Lourdes Hospitals Implement New Wireless Patient-Wearable Sensor as a Tool to Reduce Hospital-Acquired Pressure Ulcers

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Lourdes first hospital in NJ/Philadelphia-area to implement this new technology

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We believe this innovative technology will help decrease the incidence of pressure ulcers, ultimately helping improve patient-centered care. -- Dr. Alan Pope, chief medical officer, Lourdes Health System

Patients who are bedridden for long periods of time are especially susceptible to pressure ulcers, sometimes called bed sores. These painful ulcers happen when the skin has been put under repeated pressure or stress, reducing blood flow to the affected area.

The incidence of pressure ulcers that occur in hospitals is on the rise, with U.S. Centers for Medicare and Medicaid Services (CMS) data showing the condition occurring in 4.5 percent of all hospitalized patients. What’s more, patients who develop pressure ulcers in the hospital are more likely to have longer stays, a higher risk of death and be readmitted within 30 days of discharge.

To help improve patient safety and clinical outcomes, Trinity Health, parent organization of Lourdes Health System, has provided Lourdes with a $382,000 grant to pilot a unique monitoring device called the Leaf Patient Monitoring System. The system is manufactured by Leaf Healthcare of Pleasanton, CA. (http://www.leafhealthcare.com).

“While we have made great strides, we continually look for new ways to prevent pressure ulcers,” said Alan Pope, MD, Chief Medical Officer, Lourdes Health System. “We believe this innovative technology will help decrease the incidence of pressure ulcers, ultimately helping improve patient-centered care.”

Other hospitals utilizing the Leaf Sensor technology have reported significant improvements in adherence to patient turning protocols and reductions in hospital-acquired pressure ulcers by as much as 85 percent.

The lightweight, disposable Leaf sensor is placed on the patient's chest. Its triaxial accelerometer then automatically measures the patient’s position, movement and activity and wirelessly transmits the data to monitoring stations easily viewed by clinical staff.

The Leaf system provides alerts to staff so patients are repositioned according to their individually prescribed turning schedule, and confirms adequate pressure reduction is performed. The sensor registers independent patient movement and automatically adjusts the schedule accordingly, saving staff time when patients reposition on their own.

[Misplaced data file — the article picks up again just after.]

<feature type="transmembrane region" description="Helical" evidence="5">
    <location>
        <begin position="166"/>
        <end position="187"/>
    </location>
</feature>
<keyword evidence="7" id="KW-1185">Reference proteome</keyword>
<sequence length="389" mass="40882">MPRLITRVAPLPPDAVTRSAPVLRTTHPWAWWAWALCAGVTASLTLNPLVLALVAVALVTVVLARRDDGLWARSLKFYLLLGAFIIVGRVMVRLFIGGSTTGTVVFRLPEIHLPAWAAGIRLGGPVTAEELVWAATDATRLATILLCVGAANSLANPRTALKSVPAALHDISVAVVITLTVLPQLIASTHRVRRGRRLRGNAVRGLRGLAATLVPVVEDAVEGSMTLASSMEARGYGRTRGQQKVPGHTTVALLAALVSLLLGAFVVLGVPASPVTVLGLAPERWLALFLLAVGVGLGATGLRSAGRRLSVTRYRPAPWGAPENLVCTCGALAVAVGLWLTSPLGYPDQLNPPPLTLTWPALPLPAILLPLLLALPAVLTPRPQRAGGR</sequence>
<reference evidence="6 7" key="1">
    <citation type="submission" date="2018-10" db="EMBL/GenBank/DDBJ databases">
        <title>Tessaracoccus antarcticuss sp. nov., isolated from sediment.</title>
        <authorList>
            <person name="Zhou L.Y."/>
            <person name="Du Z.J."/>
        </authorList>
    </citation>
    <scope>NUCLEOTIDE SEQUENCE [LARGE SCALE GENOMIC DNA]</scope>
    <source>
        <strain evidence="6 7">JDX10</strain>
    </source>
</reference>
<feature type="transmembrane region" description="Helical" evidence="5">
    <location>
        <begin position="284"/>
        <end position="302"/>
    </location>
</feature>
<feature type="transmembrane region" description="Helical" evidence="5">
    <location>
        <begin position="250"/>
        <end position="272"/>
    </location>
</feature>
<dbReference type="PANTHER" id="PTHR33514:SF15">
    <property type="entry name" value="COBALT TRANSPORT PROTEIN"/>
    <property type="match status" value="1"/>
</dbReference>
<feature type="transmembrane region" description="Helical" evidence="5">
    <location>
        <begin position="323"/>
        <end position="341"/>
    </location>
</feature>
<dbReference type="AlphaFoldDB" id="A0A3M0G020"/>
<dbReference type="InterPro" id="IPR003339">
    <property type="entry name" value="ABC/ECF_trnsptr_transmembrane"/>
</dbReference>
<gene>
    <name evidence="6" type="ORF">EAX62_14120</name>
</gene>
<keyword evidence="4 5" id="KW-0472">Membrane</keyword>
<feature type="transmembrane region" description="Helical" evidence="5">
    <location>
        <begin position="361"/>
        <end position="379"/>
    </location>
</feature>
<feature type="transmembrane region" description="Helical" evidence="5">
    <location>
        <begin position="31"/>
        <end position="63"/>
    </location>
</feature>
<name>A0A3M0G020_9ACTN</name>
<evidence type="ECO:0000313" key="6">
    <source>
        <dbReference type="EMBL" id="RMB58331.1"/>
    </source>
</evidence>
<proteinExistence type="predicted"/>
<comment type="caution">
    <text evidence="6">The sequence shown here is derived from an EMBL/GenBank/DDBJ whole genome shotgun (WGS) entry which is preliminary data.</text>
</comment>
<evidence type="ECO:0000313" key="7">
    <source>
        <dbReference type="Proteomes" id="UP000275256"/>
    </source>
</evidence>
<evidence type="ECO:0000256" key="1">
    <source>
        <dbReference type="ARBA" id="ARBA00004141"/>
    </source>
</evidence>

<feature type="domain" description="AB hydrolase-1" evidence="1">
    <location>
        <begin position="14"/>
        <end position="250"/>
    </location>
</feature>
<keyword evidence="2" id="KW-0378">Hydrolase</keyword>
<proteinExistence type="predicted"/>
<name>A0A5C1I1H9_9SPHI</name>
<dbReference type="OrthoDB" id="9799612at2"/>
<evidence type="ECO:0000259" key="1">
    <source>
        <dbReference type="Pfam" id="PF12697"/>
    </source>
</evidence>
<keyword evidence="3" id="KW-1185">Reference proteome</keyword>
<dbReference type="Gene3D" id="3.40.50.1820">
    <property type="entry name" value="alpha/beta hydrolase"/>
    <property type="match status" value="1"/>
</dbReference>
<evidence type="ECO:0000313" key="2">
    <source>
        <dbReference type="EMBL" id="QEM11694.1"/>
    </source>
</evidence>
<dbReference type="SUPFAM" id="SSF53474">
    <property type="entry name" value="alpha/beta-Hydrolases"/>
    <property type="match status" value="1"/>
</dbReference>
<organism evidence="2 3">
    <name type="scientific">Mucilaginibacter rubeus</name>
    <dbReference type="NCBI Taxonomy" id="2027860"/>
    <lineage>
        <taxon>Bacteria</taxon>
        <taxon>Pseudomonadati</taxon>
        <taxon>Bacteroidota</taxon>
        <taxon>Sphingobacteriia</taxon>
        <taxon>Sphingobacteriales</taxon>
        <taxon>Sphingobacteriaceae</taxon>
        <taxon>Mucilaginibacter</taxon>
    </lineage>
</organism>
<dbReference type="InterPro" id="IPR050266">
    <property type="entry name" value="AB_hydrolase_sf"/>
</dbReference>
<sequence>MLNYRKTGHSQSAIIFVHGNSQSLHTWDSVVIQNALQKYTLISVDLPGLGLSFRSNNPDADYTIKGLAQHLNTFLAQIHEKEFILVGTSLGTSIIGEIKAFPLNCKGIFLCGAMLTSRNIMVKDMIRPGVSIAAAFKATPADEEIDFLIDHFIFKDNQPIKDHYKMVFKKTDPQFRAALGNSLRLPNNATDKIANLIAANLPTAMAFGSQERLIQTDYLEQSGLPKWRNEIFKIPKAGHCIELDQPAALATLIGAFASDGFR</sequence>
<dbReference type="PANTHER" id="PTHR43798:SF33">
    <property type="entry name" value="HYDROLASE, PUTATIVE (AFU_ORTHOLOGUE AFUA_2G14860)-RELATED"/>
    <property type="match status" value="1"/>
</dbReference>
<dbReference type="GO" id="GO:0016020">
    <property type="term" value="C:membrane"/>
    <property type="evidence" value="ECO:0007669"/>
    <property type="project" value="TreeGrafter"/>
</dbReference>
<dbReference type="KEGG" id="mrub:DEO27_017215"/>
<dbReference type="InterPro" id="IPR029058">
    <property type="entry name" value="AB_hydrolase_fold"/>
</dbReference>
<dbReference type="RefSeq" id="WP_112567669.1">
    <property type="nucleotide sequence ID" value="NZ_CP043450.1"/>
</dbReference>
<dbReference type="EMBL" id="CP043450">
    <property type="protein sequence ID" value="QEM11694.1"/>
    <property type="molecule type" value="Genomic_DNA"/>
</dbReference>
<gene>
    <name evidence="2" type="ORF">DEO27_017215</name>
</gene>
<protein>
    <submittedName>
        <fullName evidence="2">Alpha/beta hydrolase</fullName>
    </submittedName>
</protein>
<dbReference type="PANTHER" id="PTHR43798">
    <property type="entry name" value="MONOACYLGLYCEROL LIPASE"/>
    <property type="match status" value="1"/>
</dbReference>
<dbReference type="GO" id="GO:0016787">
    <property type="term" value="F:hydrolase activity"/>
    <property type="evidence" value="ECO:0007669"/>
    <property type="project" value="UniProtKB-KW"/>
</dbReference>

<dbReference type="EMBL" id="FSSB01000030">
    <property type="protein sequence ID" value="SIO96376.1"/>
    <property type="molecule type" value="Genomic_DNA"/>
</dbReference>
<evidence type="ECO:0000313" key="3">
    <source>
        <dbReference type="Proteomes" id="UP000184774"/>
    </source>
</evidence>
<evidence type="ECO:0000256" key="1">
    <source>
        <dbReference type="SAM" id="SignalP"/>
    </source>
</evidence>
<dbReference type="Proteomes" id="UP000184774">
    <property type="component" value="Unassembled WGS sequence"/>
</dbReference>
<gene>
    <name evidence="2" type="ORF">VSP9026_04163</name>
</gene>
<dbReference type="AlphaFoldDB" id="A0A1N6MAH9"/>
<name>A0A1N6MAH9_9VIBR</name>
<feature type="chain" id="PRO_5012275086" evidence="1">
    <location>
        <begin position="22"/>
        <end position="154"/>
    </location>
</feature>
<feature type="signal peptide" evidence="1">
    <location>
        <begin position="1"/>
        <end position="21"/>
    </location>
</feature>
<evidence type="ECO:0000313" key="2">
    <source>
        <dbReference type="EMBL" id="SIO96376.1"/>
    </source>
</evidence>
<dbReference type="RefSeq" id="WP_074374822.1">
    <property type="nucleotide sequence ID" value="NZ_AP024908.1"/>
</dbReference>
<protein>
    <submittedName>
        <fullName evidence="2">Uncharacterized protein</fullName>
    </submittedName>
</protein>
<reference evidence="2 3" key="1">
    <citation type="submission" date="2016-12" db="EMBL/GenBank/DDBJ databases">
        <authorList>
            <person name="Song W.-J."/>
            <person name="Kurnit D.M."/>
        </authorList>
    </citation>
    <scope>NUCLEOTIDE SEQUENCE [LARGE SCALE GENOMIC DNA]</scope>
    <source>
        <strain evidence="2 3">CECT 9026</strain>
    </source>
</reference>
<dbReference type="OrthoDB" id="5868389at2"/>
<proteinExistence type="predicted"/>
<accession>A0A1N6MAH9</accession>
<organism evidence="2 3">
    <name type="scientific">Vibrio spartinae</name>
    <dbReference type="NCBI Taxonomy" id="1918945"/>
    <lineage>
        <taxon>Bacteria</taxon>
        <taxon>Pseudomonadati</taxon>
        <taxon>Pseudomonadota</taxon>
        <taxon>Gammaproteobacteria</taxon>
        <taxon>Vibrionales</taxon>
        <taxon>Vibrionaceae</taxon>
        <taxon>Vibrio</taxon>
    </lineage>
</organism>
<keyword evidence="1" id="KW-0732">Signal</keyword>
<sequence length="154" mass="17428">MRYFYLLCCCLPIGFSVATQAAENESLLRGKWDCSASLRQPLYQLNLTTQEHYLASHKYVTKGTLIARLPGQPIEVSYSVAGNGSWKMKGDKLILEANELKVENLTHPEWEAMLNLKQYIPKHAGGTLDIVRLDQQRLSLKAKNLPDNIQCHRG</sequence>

Alerts can also be set to a specific position to ensure pressure is offloaded for an existing wound or a particular area of concern. In addition, the system stores data which will allow for in-depth reporting on a number of patient mobility variables.

Traditional measures for preventing pressure ulcers include daily visual inspections, changing a patient’s position every two hours and using items like pillows, foam padding and specialized mattresses to reduce/redistribute pressure.

However, even with traditional measures, some patients remain at-risk for pressure ulcers. These include:

  •     Patients over the age 70 (due to aging skin, greater risk for hardening of the arteries and poor circulation)
  •     Patients with health conditions such as paralysis after stroke or other diseases that make movement difficult
  •     Patients with type 2 diabetes, who have damage to their blood vessels that makes blood flow slow and obstructed

“Hospital-acquired pressure ulcers are a major concern to all healthcare providers,” said Dr. Pope. “Leaf Patient System provides us with a tool to consistently monitor patient mobility and gain accurate information to help improve patient progress. We look forward to this advanced technology helping our patients.”

About Lourdes Health System
Lourdes Health System is one of the region’s leading healthcare providers, recognized nationally for excellence in clinical care and service to the community. The health system has two acute care hospitals, several community-based ambulatory care centers, and an Accountable Care Organization (ACO), which has over 200 physicians and provides coordinated, comprehensive care across physician practices, hospitals and other healthcare providers. Our Lady of Lourdes Medical Center is consistently ranked as one of the top hospitals in the nation for heart care. It is the only hospital in New Jersey, Pennsylvania or Delaware ever to have been awarded the American Hospital Association’s top honor for excellence in community outreach services. Lourdes Health System operates Our Lady of Lourdes School of Nursing; LIFE at Lourdes, a program for All-Inclusive Care of the Elderly (PACE); and various outreach programs.

The health system is a member of Trinity Health, with hospitals in 22 states. For more information, visit http://www.lourdesnet.org

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Jennifer McGowan-Smith
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